Heritage listing puts Tomioka on tourist map

Kyodo

The Tomioka Silk Mill, a historic factory in Gunma Prefecture and a cradle of Japan’s industrialization in the 19th century, has been inundated with tourists following its listing Saturday as a World Heritage site.

Braving the rain, more than 100 people stood under their umbrellas waiting for the factory building to open at 9 a.m. on Sunday.

On Saturday, a UNESCO committee added the mill and related sites to the nation’s World Cultural Heritage list. It is the 18th property to be listed.

“We came (to see it) because we heard about the decision that it will be listed as a World Heritage,” said 42-year-old company owner Toru Hirosawa from Shirai in Chiba Prefecture, who had been standing in line for about an hour. Hirosawa came to take the guided tour with his family.

“We’re looking forward to seeing what the factory looks like,” he said.

As soon as the gates opened, visitors started filing into the building. Some commemorated their visit by taking snapshots in front of the red brick warehouse buildings, while others listened as the guide explained the mill’s history.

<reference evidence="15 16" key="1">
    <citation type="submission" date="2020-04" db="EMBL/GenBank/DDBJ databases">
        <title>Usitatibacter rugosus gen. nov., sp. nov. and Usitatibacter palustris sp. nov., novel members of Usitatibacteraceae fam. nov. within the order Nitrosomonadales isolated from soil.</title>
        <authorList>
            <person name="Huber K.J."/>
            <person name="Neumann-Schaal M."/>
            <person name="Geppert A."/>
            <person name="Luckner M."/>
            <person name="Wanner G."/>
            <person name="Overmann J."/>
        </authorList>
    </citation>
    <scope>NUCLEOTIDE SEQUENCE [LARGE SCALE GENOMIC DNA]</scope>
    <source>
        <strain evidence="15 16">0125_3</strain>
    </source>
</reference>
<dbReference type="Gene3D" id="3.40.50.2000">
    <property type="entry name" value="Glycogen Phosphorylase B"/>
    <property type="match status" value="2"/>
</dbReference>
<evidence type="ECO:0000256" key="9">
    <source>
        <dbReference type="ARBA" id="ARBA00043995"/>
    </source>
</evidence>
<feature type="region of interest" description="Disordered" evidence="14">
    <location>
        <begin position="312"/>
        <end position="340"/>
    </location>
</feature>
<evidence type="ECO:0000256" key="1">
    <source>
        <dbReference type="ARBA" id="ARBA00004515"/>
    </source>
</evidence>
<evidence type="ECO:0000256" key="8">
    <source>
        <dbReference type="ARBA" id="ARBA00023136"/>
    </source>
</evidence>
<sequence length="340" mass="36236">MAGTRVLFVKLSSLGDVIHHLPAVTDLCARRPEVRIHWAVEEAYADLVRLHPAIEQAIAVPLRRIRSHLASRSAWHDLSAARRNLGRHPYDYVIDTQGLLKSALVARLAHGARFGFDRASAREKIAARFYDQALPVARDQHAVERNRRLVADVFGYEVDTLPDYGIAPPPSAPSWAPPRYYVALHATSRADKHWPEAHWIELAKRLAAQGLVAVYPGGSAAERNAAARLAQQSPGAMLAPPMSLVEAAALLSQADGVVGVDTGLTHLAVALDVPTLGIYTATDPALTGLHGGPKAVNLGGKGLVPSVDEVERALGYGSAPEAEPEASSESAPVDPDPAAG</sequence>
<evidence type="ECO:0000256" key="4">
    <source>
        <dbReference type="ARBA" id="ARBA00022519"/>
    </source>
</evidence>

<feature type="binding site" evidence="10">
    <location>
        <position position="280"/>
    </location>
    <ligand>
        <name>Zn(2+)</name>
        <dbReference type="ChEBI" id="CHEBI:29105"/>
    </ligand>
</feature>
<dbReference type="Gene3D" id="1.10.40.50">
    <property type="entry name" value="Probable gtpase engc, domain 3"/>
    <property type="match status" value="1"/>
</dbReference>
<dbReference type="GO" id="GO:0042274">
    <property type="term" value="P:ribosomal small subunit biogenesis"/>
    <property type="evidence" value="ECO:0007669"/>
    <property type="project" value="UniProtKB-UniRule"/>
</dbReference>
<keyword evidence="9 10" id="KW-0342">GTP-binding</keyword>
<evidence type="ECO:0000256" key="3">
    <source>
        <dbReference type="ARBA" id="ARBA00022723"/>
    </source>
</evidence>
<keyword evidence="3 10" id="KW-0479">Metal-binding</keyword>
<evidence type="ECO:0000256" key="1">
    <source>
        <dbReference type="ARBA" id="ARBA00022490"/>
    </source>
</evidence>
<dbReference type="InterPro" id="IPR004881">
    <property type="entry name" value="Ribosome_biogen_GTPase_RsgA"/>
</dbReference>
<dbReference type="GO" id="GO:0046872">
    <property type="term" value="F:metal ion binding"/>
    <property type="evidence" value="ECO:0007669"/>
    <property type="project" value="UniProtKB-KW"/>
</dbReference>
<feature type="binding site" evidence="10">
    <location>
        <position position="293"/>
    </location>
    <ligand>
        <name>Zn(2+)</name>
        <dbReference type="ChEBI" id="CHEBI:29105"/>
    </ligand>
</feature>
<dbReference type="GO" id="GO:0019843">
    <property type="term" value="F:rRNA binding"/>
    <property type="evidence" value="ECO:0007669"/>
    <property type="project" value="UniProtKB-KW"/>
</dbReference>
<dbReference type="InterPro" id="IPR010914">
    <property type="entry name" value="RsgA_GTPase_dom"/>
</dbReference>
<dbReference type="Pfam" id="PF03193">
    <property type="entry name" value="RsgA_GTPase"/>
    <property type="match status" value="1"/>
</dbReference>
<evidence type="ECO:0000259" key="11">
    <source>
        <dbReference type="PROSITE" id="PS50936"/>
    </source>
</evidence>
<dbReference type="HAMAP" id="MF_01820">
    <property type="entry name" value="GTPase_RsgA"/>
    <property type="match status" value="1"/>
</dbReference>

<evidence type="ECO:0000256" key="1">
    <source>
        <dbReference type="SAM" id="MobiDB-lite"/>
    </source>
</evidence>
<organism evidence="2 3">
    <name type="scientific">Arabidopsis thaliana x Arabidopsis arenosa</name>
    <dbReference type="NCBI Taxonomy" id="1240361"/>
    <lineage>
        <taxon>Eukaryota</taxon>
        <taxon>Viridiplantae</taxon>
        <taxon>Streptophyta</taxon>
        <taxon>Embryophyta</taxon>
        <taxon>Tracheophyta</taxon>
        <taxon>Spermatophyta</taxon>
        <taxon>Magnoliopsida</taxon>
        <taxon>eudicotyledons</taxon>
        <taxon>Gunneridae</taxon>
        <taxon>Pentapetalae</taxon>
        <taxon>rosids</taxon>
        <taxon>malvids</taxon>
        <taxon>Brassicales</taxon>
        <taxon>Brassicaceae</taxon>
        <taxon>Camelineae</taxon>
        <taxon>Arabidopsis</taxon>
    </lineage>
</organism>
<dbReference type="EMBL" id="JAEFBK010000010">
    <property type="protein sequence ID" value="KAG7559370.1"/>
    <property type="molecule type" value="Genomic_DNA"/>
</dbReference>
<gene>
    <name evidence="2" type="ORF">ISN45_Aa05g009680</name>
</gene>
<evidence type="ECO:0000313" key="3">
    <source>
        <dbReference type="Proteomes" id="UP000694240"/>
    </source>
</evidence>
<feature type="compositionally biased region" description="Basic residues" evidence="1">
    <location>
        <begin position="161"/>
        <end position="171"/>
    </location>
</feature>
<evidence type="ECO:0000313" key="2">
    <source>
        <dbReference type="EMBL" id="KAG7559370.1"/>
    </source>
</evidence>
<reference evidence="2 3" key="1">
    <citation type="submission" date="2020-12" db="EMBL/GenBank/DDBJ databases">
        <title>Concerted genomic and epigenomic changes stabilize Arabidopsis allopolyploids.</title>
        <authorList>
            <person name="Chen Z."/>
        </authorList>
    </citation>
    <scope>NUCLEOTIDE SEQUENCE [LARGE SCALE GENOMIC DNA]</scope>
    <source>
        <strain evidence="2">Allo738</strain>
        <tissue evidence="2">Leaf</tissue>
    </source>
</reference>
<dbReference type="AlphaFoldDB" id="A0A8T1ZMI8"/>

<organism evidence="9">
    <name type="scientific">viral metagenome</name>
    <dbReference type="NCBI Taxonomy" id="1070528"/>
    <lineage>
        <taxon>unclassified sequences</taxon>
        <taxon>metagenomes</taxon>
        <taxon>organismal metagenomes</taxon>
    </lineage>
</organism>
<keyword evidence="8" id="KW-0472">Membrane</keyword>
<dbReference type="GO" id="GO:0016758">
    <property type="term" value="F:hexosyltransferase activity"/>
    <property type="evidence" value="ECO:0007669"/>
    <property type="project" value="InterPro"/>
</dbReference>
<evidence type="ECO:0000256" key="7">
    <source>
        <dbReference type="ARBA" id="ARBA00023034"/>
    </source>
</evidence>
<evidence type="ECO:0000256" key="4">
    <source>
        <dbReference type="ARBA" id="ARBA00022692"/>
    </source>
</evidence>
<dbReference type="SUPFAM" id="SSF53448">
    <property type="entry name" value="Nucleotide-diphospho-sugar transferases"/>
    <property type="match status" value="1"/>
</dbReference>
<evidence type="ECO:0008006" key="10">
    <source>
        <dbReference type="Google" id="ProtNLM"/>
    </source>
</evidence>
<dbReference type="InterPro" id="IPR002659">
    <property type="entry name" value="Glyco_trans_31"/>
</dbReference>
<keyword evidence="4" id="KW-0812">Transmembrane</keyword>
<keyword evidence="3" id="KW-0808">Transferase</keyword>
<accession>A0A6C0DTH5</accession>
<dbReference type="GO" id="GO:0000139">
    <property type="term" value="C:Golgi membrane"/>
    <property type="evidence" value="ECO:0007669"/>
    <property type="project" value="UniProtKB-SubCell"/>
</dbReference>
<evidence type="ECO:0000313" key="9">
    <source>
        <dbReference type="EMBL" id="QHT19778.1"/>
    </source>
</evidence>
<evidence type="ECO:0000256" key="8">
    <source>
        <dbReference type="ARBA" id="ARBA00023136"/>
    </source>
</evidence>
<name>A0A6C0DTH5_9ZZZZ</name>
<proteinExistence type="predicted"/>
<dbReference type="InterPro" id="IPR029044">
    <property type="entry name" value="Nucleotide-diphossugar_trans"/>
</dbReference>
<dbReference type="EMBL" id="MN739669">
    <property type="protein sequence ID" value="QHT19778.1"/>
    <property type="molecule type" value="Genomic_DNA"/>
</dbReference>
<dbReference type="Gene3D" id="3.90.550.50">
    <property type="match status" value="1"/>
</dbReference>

According to the Tomioka municipal government, nearly 6,000 people visited the factory on Sunday. City officials said that was about five times more than usual on a Sunday around the same time last year.

Shop owners in the neighborhood were also in a celebratory mood, hanging posters on storefronts congratulating the UNESCO endorsement, while local residents in “happi” coats held a festival with taiko drums and flutes.

However, the deteriorating condition of the 140-year-old buildings has raised concerns about whether the boost in visitors might be only temporary, given that only 20 percent of the site is open to the public and the space for tourists is limited.

In mid-June, a committee made up of prefectural assembly members tasked with promoting tourism around the World Heritage site suggested accepting tour groups. But prefectural officials in charge refused to green-light the idea immediately, arguing the primary aim of the World Heritage listing is to preserve the properties, not to boost tourism.